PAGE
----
Need to keep a cool head

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Need to keep a cool head

U.S. Secretary of State Mike Pompeo returned empty-handed from a two-day visit to Pyongyang on a mission to initiate the denuclearization process and other agreed agenda from the June 12 summit between leaders of the two countries in Singapore. North Korean leader Kim Jong-un did not spare a moment for the visitor, unlike his previous two visits to Pyongyang, where he received a hearty welcome from Kim. His marathon talks with his counterpart Kim Yong-chol seemingly produced little. The only thing they agreed on was to form a working group to discuss the denuclearization process.

As soon as Pompeo left, Pyongyang turned critical and accused Washington of making “unilateral and gangster-like demands” on denuclearization. The foreign ministry claimed the complete, verifiable and irreversible denuclearization (CVID) was a “gangster-like” concept and criticized Seoul and Washington for showing less effort for peace, insisting that their suspension of joint military exercises could hardly match its blowup of a nuclear test site. The CVID concept has been maintained by the international community in the UN resolutions issued over 10 times since North Korea’s first nuclear test in 2006. Calling the demand “gangster-like” is a declaration to the international community that it is not ready to part with nuclear weapons.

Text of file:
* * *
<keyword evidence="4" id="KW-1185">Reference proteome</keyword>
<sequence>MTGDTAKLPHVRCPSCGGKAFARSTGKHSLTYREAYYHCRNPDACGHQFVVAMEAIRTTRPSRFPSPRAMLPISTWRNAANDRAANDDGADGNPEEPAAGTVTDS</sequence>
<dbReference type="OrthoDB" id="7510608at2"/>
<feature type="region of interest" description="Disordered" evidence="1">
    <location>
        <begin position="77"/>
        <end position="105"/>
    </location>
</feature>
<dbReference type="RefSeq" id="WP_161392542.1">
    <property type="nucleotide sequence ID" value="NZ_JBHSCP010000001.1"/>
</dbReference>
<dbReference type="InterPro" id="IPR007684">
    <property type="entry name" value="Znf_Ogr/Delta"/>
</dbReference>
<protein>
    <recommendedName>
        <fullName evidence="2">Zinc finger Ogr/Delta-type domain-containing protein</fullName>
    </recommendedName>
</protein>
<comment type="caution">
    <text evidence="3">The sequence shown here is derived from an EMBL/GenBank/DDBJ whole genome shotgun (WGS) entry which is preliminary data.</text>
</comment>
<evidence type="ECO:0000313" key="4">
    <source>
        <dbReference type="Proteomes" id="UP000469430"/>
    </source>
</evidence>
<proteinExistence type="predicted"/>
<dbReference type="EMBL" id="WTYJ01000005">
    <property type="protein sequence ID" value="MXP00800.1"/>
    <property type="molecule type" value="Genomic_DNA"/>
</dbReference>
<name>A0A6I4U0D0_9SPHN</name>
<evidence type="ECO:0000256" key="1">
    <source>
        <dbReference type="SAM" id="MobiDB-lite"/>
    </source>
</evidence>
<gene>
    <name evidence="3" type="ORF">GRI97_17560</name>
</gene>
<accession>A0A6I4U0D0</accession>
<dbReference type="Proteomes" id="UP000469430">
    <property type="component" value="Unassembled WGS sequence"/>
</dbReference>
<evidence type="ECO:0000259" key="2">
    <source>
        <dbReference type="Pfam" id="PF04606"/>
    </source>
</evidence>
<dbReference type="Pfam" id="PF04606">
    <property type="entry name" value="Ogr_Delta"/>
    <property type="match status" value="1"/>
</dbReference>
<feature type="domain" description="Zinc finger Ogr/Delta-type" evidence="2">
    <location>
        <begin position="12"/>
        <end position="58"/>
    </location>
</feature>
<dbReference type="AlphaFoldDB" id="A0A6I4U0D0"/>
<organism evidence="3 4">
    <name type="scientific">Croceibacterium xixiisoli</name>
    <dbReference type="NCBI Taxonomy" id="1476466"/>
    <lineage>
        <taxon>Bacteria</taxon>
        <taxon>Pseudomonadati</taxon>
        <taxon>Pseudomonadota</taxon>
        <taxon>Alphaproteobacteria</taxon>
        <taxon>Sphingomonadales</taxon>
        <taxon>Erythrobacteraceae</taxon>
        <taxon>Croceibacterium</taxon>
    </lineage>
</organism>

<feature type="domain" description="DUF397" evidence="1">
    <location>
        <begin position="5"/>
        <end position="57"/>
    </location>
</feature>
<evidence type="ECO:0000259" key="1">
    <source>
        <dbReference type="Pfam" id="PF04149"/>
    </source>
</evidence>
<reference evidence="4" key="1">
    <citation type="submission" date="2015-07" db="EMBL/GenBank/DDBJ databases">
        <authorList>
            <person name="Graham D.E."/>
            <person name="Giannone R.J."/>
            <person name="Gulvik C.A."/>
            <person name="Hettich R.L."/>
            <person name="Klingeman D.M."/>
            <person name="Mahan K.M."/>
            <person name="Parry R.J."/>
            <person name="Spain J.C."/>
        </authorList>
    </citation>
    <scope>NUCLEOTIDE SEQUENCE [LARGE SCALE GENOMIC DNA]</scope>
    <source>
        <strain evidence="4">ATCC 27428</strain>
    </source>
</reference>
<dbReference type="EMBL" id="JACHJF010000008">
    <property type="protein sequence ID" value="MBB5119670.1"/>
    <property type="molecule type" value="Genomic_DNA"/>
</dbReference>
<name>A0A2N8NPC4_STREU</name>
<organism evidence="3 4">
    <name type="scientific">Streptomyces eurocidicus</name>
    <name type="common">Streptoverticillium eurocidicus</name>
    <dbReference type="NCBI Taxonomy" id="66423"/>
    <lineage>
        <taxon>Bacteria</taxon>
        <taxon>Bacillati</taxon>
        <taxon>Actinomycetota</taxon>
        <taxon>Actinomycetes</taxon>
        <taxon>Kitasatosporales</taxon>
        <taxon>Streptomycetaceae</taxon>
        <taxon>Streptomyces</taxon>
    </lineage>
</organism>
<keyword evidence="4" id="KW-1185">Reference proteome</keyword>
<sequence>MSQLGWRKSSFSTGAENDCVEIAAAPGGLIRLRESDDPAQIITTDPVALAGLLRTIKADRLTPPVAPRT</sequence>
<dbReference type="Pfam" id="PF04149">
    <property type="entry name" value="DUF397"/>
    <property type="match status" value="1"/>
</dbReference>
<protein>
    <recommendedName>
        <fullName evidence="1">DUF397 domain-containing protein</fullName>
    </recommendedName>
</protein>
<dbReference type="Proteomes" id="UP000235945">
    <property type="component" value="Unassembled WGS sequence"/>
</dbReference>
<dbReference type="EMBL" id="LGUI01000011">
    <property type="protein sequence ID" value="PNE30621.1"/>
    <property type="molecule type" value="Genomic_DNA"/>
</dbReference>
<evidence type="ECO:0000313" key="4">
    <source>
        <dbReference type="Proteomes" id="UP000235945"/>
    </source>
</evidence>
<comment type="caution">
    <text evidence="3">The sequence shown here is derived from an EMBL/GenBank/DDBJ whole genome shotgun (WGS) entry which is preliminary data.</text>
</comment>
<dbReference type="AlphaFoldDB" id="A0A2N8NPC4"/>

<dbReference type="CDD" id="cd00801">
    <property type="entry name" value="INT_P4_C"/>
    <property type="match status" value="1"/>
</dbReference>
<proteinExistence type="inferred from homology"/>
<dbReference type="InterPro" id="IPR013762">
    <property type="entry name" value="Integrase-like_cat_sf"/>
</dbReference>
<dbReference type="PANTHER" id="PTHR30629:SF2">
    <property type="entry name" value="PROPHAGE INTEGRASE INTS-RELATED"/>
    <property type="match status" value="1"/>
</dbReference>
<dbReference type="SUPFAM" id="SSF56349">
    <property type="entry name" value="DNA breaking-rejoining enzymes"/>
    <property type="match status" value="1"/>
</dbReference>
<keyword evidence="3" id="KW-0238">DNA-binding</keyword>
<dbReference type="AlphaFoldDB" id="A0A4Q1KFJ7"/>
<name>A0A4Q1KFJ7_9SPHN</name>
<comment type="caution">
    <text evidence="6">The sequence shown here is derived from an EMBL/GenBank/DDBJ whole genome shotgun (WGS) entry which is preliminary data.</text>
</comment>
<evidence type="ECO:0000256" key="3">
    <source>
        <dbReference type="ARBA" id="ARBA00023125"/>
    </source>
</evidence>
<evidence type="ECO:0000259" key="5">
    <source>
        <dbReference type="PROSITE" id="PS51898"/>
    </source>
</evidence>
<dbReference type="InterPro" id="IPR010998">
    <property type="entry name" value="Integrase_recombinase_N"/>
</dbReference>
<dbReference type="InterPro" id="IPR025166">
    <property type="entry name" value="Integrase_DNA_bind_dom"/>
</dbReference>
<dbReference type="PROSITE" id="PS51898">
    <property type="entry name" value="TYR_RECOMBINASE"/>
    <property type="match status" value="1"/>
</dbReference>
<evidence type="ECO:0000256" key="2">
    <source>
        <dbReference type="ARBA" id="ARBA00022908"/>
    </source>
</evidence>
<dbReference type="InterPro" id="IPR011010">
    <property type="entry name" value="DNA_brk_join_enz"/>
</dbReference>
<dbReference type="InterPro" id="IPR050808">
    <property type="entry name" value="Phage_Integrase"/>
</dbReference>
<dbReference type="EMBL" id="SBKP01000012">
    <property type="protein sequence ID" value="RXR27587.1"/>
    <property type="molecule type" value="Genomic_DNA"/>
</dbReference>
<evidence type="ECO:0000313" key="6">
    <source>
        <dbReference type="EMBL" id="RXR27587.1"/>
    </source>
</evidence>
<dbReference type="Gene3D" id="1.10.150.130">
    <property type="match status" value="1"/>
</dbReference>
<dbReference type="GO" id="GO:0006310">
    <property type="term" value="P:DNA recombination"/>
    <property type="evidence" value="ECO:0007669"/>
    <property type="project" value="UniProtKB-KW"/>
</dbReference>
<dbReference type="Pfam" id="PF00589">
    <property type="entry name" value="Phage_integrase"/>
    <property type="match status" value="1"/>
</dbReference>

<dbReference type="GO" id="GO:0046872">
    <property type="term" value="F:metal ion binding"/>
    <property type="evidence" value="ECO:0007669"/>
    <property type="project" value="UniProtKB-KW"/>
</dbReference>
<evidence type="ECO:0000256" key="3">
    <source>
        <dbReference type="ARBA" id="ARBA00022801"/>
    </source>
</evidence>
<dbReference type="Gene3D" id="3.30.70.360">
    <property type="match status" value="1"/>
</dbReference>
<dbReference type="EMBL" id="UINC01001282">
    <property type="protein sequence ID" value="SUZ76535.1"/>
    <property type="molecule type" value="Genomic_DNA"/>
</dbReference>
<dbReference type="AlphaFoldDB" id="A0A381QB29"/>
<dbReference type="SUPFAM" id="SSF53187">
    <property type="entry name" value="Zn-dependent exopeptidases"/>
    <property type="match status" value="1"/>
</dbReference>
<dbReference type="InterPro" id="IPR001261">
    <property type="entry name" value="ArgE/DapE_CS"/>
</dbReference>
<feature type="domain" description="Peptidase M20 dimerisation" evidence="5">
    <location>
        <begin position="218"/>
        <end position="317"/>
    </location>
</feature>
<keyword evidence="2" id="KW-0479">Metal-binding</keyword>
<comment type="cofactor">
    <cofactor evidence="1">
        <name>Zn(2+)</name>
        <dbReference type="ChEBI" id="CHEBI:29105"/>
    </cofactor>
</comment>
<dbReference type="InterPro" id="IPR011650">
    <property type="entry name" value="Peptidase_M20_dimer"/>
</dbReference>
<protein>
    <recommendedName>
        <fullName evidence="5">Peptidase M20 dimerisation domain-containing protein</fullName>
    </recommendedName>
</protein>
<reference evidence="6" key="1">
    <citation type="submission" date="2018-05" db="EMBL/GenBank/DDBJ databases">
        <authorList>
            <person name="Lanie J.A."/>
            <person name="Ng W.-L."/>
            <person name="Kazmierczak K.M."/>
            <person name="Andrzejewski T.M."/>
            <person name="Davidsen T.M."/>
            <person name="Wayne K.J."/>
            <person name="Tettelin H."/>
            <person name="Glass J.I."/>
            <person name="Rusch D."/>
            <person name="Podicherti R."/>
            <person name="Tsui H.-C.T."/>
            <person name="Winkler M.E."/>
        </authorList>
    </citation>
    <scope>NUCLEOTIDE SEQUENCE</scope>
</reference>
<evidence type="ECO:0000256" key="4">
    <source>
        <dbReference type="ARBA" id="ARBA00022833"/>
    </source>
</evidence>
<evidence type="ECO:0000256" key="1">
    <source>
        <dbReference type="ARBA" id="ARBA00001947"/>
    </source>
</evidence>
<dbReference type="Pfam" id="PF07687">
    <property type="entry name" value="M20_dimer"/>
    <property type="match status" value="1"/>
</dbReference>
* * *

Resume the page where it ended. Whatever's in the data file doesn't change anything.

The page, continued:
North Korea must face the music. The dialogue momentum was achieved after Pyongyang offered to go completely nuclear-free in order to escape from the painful international sanctions. A month after the vaguely worded pledge, Pyongyang has not made any action towards it. Kim instead flew to China and gained confidence from Beijing. These moves raise suspicions about Pyongyang trying to put off the dismantling process as far as possible. Hawks and skeptics will gain ground now that Pompeo has gotten little concession or promise from Pyongyang in his latest visit. Does Pyongyang really want to throw everything away and go back to the painful days of isolation and threats of war?

Seoul and Washington must take further steps with a cool head. They should not rush to waste the momentum. At the same time, they must not hold onto naïve expectations. While keeping up dialogues, they must not ease sanctions and continue to pressure Pyongyang to come up with a plausible timetable and inspection methodology. If Pyongyang tries any tricks, the two governments must renew joint military exercises and ensure Beijing remains firm on the sanctions front. The rightful mix of carrots and sticks must ensure Pyongyang stays on the denuclearization path.
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